Portuguese Man o' War jellyfish on our shores

By Jim Hurley - Nature Trail

Published 22/10/2016 | 00:00

Some commentators suspect that climate change and warming sea temperatures probably have something to do with the arrival of large numbers of Portuguese Man o' War jellyfish this year.
Some commentators suspect that climate change and warming sea temperatures probably have something to do with the arrival of large numbers of Portuguese Man o' War jellyfish this year.

Unprecedented numbers of Portuguese Man o' War jellyfish with an extremely painful sting have landed on our shores in recent weeks. The dark purplish-blue tentacles can still sting when the animal is dead so remains found on the strand should not be handled.

Man-of-war was a term used during the eighteenth century for a sailing ship equipped with cannons and rigged to do battle at sea. Similarly, the jellyfish uses its floating gas-filled bladder, crimped on the upstanding, curved side like a Cornish pasty, as a sail and is equipped with highly venomous stinging tentacles that it does battle with in the never-ending quest to catch food in the vast expanses of the open ocean.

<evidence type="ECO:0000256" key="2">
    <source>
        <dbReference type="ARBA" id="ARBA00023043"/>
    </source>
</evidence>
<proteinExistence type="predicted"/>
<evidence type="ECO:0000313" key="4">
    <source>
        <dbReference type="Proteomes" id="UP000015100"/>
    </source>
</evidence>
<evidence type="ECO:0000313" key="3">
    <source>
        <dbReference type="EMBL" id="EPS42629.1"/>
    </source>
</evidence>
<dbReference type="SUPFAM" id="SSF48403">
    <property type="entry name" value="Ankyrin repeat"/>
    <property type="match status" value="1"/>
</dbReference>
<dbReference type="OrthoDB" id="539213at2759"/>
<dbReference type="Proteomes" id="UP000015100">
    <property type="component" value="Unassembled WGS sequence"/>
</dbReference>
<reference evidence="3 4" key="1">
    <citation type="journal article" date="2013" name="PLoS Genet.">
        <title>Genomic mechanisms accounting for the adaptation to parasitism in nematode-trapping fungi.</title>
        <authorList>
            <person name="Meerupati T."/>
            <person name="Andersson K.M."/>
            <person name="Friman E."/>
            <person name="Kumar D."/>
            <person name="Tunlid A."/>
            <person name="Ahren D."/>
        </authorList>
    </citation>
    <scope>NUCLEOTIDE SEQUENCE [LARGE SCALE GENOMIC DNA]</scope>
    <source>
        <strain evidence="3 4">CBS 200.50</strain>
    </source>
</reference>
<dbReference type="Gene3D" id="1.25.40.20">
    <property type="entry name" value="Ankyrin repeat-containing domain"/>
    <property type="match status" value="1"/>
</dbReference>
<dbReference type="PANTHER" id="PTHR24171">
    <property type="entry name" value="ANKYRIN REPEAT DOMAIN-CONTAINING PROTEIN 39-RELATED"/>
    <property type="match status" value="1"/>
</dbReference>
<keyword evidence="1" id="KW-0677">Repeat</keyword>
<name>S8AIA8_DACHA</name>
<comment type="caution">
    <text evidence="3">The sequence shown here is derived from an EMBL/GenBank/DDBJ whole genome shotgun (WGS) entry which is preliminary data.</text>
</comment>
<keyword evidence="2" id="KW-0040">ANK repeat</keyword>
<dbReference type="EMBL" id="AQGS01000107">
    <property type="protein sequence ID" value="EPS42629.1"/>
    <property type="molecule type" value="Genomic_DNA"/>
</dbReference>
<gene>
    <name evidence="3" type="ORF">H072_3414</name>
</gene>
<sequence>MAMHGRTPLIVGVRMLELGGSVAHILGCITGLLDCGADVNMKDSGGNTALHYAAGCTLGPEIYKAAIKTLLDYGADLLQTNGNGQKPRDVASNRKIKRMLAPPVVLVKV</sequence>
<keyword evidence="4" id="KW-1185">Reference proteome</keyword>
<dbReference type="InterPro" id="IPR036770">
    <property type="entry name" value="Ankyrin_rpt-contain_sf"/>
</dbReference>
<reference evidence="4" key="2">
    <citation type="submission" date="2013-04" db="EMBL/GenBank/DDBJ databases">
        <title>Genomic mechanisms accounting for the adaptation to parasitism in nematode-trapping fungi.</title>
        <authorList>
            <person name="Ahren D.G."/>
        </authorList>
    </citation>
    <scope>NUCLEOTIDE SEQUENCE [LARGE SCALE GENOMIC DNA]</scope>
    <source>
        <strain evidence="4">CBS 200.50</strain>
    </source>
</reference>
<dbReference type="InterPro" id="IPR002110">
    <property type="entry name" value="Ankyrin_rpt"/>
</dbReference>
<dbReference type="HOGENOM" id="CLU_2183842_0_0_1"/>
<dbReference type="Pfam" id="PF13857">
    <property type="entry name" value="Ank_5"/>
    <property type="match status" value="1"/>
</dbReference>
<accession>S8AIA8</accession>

The jellyfish doesn't come from Portugal. Man-of-war ships were rigged in different ways. The jellyfish was regarded as being close to the style of rigging used by Portuguese warship, hence its common name.

To split a hair, the Portuguese Man o' War is not a jellyfish; it is a siphonophore. True jellyfishes are individual animals; siphonophores are colonies of several different kinds of highly specialised polyps living together and behaving as if they are a single animal. However, 'jellyfish' remains a long-established generic term.

There are two species: the one we get is the Atlantic Portuguese Man o' War, the other is a closely related species found in the Indian and Pacific Oceans. Our species lives at the surface in the vast expanses of the open ocean, mainly in tropical and sub-tropical regions.

The Portuguese Man o' War cannot swim. Using its gas-filled bladder as both a float and a sail, it drifts at the mercy of wind, current and tide. In the past, it was seldom recorded as far north as Ireland so the arrival of large numbers this year is indeed unusual. Some commentators suspect that climate change and warming sea temperatures probably have something to do with it.

As it drifts, the Portuguese Man o' War dangles its tentacles below waiting for prey to accidentally make contact. When contact is made it fires its stinging cells injecting venom to paralyze the unsuspecting fish or squid doomed to become the jellyfish's next meal. A big catch like a fish may be a rare event; plankton is said to make up a significant part of the jellyfish's diet.

Though venomous, the Portuguese Man o' War is sought out and eaten by the Loggerhead Turtle and is also preyed upon by some oceanic molluscs and fish.

Wexford People

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